I sat under a tree in Athens and reflected on the legend of Icarus. The Greek myth is the story of an expert crafts man Deadalus who makes wings out of wax and feathers for himself and his son, Icarus, to escape from Crete. Icarus’s father tells him to follow a path not too close to the sea or the sun but of course, in the elixir of flight, Icarus fly’s into the sun, the wax on his wings melt, and he crashes into the ocean. Here is the big lesson for me– I can’t make my own wings and expect to fly. Relying on my own inventions without God will make me crash into the ocean every time.

Trusting the Lord is a radical act of faith and the only way to walk is with him. Being a Christian is not a calculation or philosophical theory, it is an everyday lived experience of bold, life changing trust. I agree with John Steward Mills, “there are many truths of which the full meaning cannot be realized, until personal experience has brought it home.”

Trusting God is kind of like swimming in this river–exhilarating and difficult, and also the only path through the confusing forest.

Smith College, Mill River

So yes, some things in life are confusing, but the character of God, that is crystal clear. C.S. Lewis wrote in Mere Christianity, “but God has no history. He is too completely and utterly real to have one.” Indeed, when Moses asked God what to call him he replied, “I AM WHO I AM (Exodus 3:14).” He is constant, sovereign, my rock and my good Father. I can take heart, for He has overcome the world.


A Day Without Running Water

Before venturing halfway around the world, I’ve never gone without running water. On a day-to-day basis I just don’t think about water because I have the privilege to assume all the water I drink is clean and never lift a finger to collect water. In the United States, our water is not only easily accessible and clean- it also protects our teeth through water fluoridation. During the first couple days I spent in Uganda, my thoughts on water changed and considerably increased.

Waking up in Uganda, I’d stretch and wearily navigate an exit rout from underneath the mosquito net covering my bed. As I drudged over to my suitcase I grabbed my towel and headed off to take a shower. I knew that the water we used came from a well about 1.5 miles from where we were staying, so I don’t have good reason to explain my surprise of what taking a shower entailed. Opening the wooden gate-like door to the outdoor shower, I peered in to find two jugs of water (one hot and one cold) and a plastic bowl. The shower procedure, I soon learned, was to pour various amounts of the hot and could water into this bowl and dump the water on your self. I never appreciated modern technology that makes running water possible so much until my own hands had to take its place.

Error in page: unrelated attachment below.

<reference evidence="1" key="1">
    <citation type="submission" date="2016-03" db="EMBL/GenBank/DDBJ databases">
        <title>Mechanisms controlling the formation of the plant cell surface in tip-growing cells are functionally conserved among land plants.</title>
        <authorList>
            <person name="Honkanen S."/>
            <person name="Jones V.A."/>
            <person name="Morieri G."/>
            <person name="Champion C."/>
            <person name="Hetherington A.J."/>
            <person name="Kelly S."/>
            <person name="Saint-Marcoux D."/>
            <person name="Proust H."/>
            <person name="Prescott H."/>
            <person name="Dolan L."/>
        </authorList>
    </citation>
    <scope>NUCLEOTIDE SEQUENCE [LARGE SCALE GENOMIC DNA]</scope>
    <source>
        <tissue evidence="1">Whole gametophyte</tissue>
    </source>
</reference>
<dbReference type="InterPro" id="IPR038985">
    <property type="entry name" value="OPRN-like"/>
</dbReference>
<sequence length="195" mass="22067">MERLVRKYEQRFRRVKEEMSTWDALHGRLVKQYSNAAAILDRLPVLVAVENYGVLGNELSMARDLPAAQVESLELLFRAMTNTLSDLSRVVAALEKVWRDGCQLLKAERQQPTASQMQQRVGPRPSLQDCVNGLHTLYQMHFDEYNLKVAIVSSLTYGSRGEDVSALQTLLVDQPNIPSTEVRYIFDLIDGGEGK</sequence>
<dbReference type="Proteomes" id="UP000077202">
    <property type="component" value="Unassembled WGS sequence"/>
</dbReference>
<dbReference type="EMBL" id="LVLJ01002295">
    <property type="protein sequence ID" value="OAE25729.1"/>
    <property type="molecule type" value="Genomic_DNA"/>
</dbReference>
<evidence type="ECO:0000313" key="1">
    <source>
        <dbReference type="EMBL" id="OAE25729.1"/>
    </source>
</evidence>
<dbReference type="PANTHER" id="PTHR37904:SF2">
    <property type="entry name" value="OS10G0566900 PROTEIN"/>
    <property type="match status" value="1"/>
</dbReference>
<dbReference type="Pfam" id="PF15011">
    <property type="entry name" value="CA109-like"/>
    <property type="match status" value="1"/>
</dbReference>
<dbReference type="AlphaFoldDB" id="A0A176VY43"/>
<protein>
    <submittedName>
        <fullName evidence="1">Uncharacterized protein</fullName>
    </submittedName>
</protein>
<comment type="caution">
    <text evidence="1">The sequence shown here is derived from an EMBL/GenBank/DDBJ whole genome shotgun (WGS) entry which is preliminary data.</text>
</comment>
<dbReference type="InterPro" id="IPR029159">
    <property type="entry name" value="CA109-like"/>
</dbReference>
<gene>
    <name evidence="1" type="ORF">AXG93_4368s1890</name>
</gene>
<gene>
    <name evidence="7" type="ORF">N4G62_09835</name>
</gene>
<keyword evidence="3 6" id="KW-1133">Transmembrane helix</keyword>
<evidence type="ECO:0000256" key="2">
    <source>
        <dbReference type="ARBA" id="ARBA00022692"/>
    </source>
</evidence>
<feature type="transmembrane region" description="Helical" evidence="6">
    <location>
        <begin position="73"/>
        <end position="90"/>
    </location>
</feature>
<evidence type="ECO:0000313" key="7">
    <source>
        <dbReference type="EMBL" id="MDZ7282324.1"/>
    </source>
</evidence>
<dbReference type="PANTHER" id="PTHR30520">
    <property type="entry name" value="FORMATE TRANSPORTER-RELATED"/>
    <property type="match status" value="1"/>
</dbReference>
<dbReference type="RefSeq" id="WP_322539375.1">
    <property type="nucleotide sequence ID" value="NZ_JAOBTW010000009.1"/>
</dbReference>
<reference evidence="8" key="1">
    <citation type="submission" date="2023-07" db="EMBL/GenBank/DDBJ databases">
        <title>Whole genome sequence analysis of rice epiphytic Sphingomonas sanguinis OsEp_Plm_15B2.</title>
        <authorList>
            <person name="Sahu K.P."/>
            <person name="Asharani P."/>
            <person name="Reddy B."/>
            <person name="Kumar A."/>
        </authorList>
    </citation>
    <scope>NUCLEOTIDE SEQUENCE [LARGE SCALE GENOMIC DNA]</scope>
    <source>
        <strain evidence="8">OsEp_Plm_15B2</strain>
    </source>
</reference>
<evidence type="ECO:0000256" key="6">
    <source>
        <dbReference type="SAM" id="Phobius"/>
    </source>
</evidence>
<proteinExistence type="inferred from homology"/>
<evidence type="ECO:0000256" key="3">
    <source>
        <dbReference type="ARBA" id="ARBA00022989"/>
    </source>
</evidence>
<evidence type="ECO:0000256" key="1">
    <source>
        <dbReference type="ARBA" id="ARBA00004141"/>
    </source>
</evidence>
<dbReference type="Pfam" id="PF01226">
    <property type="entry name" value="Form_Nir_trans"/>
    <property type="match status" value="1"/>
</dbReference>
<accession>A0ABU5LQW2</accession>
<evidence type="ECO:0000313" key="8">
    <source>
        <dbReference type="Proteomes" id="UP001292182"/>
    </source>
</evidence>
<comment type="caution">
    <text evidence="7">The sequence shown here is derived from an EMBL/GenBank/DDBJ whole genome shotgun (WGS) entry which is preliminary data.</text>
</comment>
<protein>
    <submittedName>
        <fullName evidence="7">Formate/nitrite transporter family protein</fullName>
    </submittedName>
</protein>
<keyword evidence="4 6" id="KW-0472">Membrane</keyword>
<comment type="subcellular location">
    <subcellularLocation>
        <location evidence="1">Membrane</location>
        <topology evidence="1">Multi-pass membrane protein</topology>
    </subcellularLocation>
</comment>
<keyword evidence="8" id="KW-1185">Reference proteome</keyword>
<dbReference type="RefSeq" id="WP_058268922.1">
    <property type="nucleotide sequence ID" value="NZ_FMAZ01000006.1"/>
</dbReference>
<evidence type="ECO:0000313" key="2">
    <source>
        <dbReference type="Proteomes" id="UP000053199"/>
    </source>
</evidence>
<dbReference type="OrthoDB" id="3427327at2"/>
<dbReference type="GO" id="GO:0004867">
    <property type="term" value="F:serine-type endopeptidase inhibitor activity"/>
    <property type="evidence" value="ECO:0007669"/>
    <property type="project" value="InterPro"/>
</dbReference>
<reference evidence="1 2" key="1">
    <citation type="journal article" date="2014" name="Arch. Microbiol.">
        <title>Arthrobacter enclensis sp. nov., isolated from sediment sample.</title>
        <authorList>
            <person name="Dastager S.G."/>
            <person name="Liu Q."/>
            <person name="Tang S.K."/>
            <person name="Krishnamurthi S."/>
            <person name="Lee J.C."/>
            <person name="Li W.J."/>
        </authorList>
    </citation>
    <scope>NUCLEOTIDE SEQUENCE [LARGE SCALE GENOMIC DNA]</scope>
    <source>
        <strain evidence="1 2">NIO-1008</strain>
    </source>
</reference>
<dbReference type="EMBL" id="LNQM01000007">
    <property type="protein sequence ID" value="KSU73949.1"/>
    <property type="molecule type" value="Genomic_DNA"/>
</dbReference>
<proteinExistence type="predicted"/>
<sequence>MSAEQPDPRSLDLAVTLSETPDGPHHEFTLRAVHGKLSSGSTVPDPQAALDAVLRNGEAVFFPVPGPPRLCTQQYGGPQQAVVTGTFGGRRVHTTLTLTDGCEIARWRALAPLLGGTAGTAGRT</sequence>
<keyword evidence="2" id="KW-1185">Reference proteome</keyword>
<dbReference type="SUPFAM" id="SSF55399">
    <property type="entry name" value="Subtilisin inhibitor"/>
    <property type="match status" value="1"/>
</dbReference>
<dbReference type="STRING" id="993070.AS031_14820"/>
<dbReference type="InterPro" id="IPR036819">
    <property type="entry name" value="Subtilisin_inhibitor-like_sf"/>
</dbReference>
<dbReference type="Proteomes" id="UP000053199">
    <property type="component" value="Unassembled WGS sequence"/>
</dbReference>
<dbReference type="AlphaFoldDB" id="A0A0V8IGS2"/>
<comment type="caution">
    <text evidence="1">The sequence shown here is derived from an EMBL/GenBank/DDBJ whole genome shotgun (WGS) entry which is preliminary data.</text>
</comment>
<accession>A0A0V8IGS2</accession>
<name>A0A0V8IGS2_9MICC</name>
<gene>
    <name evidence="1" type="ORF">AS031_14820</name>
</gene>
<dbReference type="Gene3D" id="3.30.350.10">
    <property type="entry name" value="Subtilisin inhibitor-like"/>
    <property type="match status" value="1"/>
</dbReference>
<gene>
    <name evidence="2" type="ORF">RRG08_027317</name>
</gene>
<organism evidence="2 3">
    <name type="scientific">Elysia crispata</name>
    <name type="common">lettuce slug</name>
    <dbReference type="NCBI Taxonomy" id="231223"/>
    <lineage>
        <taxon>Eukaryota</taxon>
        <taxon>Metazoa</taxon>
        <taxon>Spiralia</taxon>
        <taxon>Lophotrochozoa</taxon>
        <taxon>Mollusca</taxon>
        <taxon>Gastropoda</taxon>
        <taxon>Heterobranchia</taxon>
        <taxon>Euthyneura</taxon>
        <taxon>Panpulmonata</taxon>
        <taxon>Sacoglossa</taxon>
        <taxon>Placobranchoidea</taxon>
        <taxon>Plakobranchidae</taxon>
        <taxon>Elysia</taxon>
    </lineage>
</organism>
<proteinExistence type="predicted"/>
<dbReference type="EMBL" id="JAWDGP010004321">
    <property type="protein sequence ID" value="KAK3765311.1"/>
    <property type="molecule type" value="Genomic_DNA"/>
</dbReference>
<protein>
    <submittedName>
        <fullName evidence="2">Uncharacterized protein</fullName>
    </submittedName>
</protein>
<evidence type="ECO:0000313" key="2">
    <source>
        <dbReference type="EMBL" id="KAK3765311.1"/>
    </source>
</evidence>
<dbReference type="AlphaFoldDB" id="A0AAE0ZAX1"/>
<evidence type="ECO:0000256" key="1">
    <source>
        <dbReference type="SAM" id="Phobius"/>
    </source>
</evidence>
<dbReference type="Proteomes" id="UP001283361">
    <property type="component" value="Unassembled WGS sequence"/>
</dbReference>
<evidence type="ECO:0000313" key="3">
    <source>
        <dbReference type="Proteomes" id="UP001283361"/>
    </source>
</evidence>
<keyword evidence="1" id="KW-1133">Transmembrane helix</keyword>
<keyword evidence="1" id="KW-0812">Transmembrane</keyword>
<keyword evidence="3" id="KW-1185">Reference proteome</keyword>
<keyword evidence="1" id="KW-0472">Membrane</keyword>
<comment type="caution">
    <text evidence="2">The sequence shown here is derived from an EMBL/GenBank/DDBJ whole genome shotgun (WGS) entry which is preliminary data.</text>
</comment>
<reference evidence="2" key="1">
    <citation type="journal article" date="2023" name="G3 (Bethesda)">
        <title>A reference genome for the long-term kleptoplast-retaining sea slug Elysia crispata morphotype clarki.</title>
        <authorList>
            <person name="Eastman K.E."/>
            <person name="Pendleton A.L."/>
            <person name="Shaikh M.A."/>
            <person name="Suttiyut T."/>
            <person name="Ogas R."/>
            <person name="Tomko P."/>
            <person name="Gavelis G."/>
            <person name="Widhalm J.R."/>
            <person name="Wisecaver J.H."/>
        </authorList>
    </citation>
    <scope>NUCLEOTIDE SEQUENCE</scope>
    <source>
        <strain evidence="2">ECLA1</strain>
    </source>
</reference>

After I finished my shower, I set off to complete my next task of brushing my teeth. In addition to water being difficult to access, the water we were able to collect was not clean. I had the luxury of bottled water though, and so I brushed my teeth using that. Using bottled water made me aware of just how much water I can live off of, which surprised me even more than the shower procedure.

Over the course of a half hour that first morning in Uganda, I learned more about my daily consumption of water than all the statics that have been quoted to me. Water is important and clean water is even more important. In many ways, God is like water. He brings life to everything he touches, uplifting us with his grace and love. Sometimes we don’t notice how much the Lord is working in our lives, the ways He is changing our hearts and His beautiful creations because we are caught up in the daily grind. All too often I take the Lord for granted, unaware that it is He who “refreshes my soul. He guides me along the right paths for his name’s sake” (Psalm 23:3).